An introductory survey of world art from prehistory to the contemporary period. Credit for this course may not be used to satisfy requirements for area F or senior curriculum requirements for ART or ARED majors.
ART 1100H. Honors Introduction to the Visual Arts. 3 Hours.
An introductory survey of world art, at the Honors level, from prehistoric to the contemporary period, set in the context of historical, political, economic, and social events.
ART 2030. Computers in Art. 3 Hours.
An introductory course to develop basic skills in computer applications for the visual arts including: design, page layout, word processing, illustration, web access, web design, historical and critical methods, and information management.
ART 3010. Design Thinking. 3 Hours.
An introduction to creative problem-solving that prepares students to address personal and professional challenges by empathizing, defining problems, ideating solutions, and prototyping and testing these solutions.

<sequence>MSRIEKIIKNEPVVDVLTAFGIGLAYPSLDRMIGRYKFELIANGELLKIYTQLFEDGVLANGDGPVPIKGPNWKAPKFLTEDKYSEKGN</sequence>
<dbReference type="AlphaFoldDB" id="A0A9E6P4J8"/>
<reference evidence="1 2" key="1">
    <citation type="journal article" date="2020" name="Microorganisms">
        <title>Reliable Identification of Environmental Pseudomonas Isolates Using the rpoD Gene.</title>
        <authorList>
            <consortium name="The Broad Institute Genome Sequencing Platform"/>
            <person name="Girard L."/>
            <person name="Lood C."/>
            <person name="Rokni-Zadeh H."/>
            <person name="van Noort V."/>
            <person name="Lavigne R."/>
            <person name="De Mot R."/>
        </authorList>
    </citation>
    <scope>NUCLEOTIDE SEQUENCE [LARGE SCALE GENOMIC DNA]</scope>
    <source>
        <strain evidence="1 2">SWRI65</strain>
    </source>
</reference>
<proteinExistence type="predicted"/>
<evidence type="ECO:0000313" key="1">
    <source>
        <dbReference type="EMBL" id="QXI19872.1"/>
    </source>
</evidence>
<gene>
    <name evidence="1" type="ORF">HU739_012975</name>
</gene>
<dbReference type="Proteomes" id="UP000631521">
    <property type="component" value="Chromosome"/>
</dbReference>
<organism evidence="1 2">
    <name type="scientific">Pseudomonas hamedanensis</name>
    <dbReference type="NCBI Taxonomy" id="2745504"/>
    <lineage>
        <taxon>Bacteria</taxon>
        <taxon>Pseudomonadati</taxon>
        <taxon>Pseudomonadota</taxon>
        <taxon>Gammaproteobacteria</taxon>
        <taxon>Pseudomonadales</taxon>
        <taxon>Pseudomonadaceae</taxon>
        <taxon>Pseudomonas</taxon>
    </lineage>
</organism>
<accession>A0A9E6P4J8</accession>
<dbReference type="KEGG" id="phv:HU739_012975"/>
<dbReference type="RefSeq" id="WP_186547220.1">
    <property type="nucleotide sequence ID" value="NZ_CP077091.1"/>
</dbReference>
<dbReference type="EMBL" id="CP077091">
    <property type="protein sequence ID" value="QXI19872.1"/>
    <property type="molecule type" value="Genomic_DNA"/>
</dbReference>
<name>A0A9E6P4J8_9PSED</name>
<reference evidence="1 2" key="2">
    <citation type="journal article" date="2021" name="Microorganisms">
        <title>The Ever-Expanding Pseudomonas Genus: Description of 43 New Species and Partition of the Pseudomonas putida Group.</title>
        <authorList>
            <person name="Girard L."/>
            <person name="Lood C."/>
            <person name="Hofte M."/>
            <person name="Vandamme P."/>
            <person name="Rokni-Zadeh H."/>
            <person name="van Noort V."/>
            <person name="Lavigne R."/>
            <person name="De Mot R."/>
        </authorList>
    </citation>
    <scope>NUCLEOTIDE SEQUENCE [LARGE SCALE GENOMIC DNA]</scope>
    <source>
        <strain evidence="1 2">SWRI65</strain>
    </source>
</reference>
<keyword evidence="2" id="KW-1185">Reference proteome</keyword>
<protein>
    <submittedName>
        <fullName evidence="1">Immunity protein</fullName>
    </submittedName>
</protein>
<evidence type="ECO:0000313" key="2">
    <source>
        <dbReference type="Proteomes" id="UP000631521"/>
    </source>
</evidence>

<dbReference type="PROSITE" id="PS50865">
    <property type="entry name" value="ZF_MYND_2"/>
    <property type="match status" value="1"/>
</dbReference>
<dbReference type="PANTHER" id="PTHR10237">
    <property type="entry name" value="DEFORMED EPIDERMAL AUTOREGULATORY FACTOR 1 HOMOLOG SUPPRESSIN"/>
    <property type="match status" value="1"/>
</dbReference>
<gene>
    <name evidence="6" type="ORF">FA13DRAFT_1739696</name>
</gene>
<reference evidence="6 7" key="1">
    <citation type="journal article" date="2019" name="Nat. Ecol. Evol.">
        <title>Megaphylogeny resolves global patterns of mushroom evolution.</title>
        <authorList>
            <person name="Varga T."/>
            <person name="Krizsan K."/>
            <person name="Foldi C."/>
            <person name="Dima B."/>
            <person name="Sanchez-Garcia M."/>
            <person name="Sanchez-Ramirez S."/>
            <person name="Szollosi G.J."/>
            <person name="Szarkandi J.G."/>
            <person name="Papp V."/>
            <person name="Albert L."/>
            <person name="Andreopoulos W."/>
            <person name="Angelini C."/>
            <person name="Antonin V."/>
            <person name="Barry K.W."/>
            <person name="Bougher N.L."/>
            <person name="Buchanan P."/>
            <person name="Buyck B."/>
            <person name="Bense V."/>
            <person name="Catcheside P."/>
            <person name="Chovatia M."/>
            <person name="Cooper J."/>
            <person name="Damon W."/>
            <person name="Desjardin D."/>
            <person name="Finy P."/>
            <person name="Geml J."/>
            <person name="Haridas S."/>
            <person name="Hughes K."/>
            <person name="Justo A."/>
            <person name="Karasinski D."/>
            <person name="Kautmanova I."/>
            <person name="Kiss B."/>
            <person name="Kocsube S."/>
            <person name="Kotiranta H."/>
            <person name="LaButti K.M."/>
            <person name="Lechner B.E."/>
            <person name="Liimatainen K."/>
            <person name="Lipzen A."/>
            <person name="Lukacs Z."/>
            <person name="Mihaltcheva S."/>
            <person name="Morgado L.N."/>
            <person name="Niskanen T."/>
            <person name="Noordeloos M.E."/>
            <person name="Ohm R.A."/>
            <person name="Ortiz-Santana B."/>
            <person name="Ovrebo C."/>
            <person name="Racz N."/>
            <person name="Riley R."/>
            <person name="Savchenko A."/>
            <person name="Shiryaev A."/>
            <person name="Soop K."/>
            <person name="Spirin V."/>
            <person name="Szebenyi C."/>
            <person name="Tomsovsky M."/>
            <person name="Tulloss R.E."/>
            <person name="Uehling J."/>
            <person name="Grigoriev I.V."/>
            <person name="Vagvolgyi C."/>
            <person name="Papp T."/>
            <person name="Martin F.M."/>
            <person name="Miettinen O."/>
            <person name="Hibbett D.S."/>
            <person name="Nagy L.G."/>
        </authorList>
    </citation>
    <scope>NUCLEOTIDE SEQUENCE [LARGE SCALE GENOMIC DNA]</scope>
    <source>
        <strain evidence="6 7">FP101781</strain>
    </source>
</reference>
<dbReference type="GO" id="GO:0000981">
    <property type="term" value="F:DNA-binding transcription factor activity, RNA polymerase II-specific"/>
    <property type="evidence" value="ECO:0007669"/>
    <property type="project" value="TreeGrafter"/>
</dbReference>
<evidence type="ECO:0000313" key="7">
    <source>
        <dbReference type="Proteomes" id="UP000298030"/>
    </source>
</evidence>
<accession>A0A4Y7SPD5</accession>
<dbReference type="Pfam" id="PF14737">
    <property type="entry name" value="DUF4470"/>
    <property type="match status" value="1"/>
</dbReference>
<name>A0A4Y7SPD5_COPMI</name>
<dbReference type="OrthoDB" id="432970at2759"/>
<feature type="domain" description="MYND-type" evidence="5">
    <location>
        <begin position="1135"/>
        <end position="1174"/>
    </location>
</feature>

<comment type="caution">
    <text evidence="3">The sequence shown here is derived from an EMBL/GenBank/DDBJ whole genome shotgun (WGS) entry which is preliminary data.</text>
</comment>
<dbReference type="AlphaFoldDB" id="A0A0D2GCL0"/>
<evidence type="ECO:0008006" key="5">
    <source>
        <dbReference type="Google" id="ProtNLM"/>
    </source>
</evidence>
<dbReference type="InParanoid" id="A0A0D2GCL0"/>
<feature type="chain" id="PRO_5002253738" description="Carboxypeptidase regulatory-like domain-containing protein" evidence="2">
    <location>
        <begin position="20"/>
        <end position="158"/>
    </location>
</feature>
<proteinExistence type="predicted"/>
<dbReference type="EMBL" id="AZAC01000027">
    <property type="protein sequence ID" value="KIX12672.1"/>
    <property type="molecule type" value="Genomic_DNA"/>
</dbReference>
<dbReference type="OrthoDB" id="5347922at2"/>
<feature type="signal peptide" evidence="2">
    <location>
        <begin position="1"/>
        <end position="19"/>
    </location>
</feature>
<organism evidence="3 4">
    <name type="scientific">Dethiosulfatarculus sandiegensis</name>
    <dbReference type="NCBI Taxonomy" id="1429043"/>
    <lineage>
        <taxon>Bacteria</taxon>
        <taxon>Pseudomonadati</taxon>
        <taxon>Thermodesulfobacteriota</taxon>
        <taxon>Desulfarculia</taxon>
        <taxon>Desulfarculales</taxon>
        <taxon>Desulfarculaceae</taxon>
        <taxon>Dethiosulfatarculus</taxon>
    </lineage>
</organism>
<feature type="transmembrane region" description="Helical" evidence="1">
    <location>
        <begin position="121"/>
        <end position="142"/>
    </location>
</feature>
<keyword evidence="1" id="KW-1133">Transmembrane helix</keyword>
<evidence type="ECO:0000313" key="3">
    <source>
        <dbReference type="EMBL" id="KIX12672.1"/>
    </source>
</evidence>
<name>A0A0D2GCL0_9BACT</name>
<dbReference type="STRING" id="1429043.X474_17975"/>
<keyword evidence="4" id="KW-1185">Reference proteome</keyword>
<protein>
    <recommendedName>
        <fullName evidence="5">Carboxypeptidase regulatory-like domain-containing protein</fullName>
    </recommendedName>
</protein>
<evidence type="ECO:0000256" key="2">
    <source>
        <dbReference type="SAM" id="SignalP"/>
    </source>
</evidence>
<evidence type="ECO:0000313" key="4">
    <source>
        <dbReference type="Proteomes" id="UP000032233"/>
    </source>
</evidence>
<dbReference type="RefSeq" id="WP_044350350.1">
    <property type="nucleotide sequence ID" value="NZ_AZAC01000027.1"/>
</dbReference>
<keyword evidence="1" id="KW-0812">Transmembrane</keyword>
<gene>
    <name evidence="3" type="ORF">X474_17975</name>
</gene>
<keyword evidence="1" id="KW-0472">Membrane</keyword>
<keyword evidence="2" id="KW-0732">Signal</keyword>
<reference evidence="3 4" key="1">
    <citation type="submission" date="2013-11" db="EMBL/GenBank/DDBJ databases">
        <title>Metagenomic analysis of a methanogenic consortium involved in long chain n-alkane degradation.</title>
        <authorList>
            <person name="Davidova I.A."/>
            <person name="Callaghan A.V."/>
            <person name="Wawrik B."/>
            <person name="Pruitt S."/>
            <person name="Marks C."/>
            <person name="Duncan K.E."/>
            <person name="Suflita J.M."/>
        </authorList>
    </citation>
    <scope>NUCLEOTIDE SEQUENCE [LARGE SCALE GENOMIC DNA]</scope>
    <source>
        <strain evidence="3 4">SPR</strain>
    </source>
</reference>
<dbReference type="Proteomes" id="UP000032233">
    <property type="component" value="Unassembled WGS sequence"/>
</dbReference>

ART 3023. Figure Drawing. 3 Hours.
Prerequisite: ART 1011. Compositional, gestural, and anatomical approaches to drawing the human figure directly from a live model utilizing a variety of media and techniques.
ART 3041. Painting I. 3 Hours.
ART 3051. Printmaking I. 3 Hours.
ART 3061. Ceramics I. 3 Hours.
Prerequisite: ART 1030 or permission of the Department Head. A beginning level course including coil and slab construction, wheel throwing techniques, glazing processes, and kiln firing methods.
ART 3071. Black and White Photography. 3 Hours.